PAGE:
Sunday, 29 December 2013

On"Avengers" #24

Please be warned, spoilers ahead;

If only an entertaining comic could be bolted together from a characterless sequence of widescreen set-pieces, then Avengers #24 would be a masterpiece. Working with four noticably disparate artists, writer Jonathan Hickman matches a series of would-be spectacular SciFi backdrops with a string of obscurely-explained and cliche-saturated events. Sadly, the result is anything but a compelling and satisfying adventure, although the sense of the boxes on a corporate to-do list having been successfully ticked off does emanate from the comic's final page.

It's not as if Hickman hasn't made any kind of effort at all. Quite the opposite is true. His script features time travel, a dystopic future metropolis, a superhero-only barbecue on top of Avengers Tower, a planet-saving plot hatched in a hi-tech base on Mars, and a showdown in space with a rogue planet that's barrelling towards Earth. We're even given the sight of our globe and the celestial weapon that's been targeted at it somehow being "married" together so that the apocalypse is forestalled. The last sounds like an intriguing conceit in itself, and yet the supposedly cathartic trick is played out without foreshadowing or plausibility. The end of the world was once again approaching. A future incarnation of War Machine designed a mysterious defence. Thor lashed out at something that looks like a big metal button. An enigmatic machine whose function had never been discussed was activated. Voila, the Earth was saved!  That it had never been convincingly in jeopardy only helps to emphasise how unimpressive its saving is. A case study in the difference between a well-worked plot and an array of ill-played beats, Rogue Planet Part One fails to offer a single moment of credible emotion, let alone tension and surprise. Things happen, and then they stop happening, and that's where the issue ends.

What's perhaps most remarkable about Hickman's work on The Avengers is the way in which he rejects the core aspects of the Marvel Revolution of the early Sixties. Prior to Lee, Kirby and Ditko's mutual achievements, the superhero comic had tended to present protagonists who shared the same my-country-tis-of-thee world-view. Only the most misguided, disordered or despicable of characters could look at America and perceive anything other than a shining - if occasionally very mildly flawed - city on the hill. What gamechanging titles such as the Fantastic Four and Amazing Spider-Man did was to lend each individual super-person a personality and agenda of their own. Suddenly the Marvel Universe was marked by unavoidable conflict and a then-invigorating diversity of opinion. Peter Parker and Stephen Strange could perceive the very same situation in radically different ways, while even would-be world conquerors such as Namor and Doctor Doom would understand events from often radically diverging perspectives. Suddenly there was an exciting - and at moments even disconcerting -  absence of a single way in which society was to be understood. No matter how politically cautious - and at first downright reactionary - the first Marvel books were, they served as a melodramatically-charged challenge to the very idea of an all-encompassing status quo.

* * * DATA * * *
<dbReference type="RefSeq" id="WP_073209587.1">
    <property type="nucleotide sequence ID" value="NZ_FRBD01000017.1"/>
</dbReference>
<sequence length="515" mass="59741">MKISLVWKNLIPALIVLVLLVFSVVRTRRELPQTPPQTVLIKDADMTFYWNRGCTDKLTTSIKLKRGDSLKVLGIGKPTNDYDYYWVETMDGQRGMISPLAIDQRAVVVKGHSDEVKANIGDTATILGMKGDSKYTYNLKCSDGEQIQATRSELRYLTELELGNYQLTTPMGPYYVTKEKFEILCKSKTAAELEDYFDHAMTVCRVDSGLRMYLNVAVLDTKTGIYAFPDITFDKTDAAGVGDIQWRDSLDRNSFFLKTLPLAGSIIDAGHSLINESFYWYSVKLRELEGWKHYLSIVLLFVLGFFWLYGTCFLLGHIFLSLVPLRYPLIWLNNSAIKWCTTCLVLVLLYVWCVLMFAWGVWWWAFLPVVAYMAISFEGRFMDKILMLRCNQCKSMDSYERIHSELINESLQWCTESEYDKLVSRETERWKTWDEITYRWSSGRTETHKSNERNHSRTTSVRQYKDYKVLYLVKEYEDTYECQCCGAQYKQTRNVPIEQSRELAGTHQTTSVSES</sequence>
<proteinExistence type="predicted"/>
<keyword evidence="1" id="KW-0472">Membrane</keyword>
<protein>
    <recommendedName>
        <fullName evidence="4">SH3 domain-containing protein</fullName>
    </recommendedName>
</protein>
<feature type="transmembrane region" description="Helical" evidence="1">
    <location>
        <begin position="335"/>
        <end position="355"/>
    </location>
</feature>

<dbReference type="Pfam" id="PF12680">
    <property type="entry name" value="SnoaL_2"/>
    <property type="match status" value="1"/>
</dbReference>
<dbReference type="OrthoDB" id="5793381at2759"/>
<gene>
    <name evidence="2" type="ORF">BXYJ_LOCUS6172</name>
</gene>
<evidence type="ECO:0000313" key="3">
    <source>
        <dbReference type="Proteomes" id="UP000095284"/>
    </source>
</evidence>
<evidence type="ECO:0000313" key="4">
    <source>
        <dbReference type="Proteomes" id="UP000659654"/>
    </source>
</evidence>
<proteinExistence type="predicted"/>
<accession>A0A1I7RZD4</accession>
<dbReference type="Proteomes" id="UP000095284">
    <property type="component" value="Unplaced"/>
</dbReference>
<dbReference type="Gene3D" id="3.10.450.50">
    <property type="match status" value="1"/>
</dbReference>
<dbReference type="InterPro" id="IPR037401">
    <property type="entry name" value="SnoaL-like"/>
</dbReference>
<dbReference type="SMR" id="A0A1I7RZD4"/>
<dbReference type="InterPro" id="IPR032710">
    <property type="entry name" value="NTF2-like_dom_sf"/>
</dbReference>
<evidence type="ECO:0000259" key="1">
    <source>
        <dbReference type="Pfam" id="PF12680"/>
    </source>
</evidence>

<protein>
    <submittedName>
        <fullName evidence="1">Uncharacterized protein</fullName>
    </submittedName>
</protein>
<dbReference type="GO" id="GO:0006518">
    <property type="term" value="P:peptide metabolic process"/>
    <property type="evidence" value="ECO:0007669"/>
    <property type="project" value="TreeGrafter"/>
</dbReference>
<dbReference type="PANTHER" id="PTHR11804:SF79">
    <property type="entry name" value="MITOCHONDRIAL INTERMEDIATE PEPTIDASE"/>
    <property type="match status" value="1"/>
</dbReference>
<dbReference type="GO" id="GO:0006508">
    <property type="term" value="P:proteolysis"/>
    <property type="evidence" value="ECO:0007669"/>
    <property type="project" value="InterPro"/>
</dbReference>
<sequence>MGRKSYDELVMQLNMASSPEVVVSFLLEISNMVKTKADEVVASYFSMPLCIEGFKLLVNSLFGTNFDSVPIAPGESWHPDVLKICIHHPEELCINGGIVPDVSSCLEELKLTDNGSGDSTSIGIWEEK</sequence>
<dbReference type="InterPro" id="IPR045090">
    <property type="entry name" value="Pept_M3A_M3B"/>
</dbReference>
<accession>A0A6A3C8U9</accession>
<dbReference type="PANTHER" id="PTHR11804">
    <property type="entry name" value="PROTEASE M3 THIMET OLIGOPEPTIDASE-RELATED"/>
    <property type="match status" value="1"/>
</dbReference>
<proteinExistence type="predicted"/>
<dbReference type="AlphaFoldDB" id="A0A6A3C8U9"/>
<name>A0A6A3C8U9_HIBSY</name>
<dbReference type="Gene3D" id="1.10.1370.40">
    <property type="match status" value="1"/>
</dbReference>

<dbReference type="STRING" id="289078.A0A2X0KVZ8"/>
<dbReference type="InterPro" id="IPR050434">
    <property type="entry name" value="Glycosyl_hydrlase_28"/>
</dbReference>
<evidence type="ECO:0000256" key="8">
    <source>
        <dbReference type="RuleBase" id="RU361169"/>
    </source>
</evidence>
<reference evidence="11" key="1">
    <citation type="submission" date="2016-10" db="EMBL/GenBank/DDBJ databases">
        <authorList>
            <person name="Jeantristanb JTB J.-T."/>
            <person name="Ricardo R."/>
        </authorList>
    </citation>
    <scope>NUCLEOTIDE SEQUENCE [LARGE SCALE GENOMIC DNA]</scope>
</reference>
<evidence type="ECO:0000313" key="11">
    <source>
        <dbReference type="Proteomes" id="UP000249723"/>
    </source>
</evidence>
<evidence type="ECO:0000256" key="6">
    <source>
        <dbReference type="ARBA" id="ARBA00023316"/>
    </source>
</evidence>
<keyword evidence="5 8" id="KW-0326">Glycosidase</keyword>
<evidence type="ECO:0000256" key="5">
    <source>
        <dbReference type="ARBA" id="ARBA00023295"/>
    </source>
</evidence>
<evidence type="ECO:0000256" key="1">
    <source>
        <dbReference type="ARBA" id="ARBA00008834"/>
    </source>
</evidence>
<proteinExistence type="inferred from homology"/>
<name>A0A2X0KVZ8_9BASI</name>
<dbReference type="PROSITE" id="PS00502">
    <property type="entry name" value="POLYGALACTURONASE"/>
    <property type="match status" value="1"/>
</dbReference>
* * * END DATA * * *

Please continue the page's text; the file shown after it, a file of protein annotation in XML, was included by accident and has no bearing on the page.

No matter how baffling the counterculture's embrace of Marvel's Sixties characters can now seem, the implicit radicalism of the superhero that existed as an individual rather than an expression of the powers-that-be was at the time quite obvious and beguiling. It was a departure which left even the most charming of typical Silver Age narratives seeming constricted and banal. Even the inspiring quirkiness of, for example, John Broome's Flash scripts would ultimately appear redundant in comparison. As smart and compelling as its pseudo-scientific plot-beats could be, and as charming and beguiling as the Flash's adventures so often were, Barry Allen's worldview was largely that of Clark Kent, or Ray Palmer, or pretty much any other DC headlining character. Their world was by its very nature a placid, constraining, and essentially conservative one. Little could ever threaten to question or change it, and so little ultimately mattered. Over at Marvel, there was always the prospect of a character arriving whose point-of-view could transform the way in which everything was perceived. In that sense, diversity and difference, character and relationships, have - ever since FF #1 - been at the heart of the very best of the superbook.

For some inexplicable reason, Hickman has chosen in the likes of his interminable Infinity crossover books to abandon this defining quality of character. Put simply, he appears quite uninterested in anything other than the broadest of personality differences. Beyond their costumes and power-sets, his cast are largely interchangeable, while emotion is a quality that's avoided in all but its most restricted and blokeish aspects. In essence, Hickman's current work for Marvel hearkens back the very same emotionally flat and unchallenging tales which once so exhausted the patience of Stan Lee and his closest collaborators. His are in essence stories which appear designed to appeal to an audience of prepubescent boys who, quite understandably, love super-powers and distrust emotions. Yet Hickman also peppers his pages with story-slowing references to chaos and complexity while leaving them denuded of charm. As such, the virtues of the early Silver Age are stymied by the pretensions of the present day, and the result is a comic that's neither innocent nor challenging, exhilarating or genuinely thoughtful and moving. In truth, Hickman's work at the moment is the worst of all worlds, being both showy and hollow.